Genetic testing: If your vet suspects an underlying genetic disease, genetic testing will be the next step. A number of muscle disorders, including Polysaccharide Storage Myopathy 1 (PSSM1), Myosin Heavy Chain Myopathy (MYHM), Malignant Hyperthermia (MH), and Hyperkalemic Periodic Paralysis (HYPP) have all been linked to a specific gene mutation and can be definitively diagnosed with a genetic test. Others, such as Polysaccharide Storage Myopathy 2 (PSSM2) and Recurrent Equine Rhabdomyolysis (RER), are believed to have a genetic component, but a specific gene mutation has yet to be identified. These conditions are the subject of ongoing research, and more is being learned every day in hopes that genetic testing might be available eventually. One word of caution—if you plan to pursue genetic testing, work closely with your veterinarian when selecting a lab to perform the tests. To make sure you get accurate results, it’s wise to be wary of commercial laboratories offering genetic tests that have not been well validated.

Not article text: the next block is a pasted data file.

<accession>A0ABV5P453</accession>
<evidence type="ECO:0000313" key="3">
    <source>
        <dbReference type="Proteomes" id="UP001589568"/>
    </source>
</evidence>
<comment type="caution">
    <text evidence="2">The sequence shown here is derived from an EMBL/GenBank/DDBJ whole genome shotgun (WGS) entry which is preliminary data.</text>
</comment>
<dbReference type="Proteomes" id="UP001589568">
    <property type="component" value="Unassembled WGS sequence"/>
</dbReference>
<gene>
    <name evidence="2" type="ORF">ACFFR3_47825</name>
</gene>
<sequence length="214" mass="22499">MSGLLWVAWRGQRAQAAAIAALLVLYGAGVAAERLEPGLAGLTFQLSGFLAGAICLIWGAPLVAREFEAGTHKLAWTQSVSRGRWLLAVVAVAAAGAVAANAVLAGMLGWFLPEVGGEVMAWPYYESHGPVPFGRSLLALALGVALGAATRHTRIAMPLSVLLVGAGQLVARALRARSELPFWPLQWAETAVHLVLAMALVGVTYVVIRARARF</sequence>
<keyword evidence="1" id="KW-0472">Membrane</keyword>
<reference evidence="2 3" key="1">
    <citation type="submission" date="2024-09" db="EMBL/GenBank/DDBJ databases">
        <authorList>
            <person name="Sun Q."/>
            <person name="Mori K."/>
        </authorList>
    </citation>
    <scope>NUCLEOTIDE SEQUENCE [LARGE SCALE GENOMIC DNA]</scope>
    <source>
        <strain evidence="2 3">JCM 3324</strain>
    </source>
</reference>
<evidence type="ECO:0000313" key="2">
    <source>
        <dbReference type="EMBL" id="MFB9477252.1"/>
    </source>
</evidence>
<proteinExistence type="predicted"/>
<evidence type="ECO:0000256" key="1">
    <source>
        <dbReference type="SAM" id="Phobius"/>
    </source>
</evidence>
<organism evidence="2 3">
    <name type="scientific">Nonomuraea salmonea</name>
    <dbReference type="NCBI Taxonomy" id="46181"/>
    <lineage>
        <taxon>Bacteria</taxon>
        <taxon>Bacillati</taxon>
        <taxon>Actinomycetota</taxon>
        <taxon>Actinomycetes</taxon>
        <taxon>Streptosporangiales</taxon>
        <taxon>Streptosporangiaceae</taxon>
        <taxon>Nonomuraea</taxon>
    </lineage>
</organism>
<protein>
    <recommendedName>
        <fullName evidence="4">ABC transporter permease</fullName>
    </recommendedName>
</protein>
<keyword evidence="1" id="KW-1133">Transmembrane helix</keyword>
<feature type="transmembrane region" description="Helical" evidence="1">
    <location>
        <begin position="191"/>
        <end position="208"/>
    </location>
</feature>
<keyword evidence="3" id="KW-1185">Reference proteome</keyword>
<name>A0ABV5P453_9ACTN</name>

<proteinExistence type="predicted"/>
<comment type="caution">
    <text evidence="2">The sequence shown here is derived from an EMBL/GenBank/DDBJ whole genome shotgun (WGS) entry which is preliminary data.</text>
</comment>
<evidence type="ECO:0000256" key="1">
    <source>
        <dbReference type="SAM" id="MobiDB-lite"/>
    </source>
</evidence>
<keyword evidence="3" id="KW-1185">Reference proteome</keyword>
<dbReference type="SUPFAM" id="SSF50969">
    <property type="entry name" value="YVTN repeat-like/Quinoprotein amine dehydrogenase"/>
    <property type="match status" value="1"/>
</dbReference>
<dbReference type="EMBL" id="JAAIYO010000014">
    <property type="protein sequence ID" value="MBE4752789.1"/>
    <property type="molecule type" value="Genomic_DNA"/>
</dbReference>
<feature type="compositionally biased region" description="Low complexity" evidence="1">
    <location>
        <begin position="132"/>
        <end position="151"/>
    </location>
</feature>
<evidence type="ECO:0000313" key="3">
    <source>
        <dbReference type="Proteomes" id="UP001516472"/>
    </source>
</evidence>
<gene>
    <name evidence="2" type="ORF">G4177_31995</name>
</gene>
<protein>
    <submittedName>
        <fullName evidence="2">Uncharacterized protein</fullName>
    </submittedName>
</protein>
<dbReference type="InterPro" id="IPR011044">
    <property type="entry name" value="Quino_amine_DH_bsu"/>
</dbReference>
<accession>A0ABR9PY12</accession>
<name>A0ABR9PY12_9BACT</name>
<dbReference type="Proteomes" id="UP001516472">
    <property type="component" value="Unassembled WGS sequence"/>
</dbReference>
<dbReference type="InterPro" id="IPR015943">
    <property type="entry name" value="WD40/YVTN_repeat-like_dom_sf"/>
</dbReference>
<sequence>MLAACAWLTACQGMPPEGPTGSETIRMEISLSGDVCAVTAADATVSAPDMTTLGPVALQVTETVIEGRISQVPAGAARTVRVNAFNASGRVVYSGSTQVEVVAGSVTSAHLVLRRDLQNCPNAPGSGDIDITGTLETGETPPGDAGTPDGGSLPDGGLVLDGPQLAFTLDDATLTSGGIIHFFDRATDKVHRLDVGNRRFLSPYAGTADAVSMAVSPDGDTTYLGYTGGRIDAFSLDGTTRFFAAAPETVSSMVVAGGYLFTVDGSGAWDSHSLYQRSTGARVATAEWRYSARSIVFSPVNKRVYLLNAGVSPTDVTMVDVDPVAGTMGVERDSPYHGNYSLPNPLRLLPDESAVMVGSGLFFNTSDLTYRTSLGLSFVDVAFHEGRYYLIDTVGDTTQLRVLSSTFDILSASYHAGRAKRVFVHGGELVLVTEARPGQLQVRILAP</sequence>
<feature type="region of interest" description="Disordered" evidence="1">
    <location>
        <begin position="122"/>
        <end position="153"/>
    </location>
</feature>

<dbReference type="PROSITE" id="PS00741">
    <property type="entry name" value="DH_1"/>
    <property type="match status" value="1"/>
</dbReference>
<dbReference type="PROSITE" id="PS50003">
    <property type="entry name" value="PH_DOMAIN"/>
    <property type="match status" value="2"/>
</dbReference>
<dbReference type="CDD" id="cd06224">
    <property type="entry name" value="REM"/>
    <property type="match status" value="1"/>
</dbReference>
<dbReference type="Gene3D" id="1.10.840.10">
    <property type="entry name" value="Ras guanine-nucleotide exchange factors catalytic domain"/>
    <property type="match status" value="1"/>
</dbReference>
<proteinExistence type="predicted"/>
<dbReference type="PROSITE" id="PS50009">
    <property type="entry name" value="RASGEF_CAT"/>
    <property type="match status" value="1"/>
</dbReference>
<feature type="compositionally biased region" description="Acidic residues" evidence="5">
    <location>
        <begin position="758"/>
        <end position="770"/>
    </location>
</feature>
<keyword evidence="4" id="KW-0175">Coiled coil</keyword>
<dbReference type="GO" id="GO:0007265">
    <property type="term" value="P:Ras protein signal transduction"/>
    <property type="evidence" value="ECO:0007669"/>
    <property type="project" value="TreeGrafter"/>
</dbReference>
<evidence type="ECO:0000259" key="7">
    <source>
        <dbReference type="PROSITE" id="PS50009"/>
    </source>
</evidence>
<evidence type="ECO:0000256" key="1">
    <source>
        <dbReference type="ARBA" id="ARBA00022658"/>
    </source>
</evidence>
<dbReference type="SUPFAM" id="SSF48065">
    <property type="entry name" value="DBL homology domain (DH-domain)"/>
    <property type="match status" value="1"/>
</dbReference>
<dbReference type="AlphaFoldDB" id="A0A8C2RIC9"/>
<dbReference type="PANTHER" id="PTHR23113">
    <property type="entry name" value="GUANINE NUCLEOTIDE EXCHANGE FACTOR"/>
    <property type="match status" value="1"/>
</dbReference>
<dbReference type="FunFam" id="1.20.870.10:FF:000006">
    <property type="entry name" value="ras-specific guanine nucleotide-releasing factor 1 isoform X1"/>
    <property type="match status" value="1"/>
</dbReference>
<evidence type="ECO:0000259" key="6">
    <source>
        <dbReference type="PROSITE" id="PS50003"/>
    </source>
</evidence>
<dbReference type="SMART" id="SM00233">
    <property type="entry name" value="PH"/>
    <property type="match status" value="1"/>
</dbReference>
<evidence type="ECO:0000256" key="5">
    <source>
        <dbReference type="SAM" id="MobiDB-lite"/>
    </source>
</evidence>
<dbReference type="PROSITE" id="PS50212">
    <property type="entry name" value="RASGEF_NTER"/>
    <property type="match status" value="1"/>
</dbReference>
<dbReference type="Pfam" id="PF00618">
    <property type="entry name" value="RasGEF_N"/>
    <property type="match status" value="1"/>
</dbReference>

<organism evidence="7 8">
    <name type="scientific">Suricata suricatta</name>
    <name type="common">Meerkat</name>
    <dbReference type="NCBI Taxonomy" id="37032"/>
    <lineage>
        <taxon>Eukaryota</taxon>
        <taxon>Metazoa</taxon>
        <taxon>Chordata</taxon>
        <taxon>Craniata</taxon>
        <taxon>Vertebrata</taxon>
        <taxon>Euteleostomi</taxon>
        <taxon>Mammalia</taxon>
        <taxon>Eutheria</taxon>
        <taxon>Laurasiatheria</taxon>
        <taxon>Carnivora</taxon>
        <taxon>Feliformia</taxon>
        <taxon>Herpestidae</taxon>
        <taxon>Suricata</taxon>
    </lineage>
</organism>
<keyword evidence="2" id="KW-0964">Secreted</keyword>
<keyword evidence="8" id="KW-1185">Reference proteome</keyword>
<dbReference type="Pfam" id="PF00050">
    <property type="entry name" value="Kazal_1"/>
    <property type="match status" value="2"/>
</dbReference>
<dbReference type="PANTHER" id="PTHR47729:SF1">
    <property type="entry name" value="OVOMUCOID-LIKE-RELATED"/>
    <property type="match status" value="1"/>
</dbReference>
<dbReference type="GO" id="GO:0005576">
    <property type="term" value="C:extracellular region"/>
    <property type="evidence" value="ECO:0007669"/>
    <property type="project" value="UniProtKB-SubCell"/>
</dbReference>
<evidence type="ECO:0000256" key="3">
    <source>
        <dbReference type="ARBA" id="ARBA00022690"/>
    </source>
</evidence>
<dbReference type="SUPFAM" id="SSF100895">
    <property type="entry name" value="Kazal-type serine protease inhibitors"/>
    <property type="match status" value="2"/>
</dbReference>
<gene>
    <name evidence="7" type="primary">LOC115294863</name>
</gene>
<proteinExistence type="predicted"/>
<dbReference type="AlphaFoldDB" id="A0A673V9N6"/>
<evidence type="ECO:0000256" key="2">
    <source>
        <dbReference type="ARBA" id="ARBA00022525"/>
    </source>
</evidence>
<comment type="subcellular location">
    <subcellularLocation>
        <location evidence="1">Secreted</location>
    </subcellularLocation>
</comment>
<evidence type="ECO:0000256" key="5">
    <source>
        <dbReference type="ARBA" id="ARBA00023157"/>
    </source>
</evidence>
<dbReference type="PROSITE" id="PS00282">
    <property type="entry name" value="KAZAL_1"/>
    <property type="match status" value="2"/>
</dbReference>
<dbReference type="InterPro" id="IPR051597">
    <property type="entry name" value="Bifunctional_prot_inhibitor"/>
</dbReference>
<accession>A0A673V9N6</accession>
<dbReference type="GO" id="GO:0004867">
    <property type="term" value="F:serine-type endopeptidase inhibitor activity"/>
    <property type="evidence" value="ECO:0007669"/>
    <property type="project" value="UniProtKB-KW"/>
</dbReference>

Muscle biopsy: If genetic tests are negative and your horse continues to have problems, a muscle biopsy might be needed to make a diagnosis. This will require your veterinarian to surgically remove a sample of muscle and submit it to a lab where it’ll be examined under a microscope for signs of abnormalities that are characteristic of the different diseases. Your vet will select the location and technique for collecting the sample depending on the suspected disease.
How It Works
Now that you understand the basics about recognizing signs of muscle disease and the steps required to make a diagnosis, let’s take a look at how this might work in a specific situation with you and your imaginary mare, Beauty.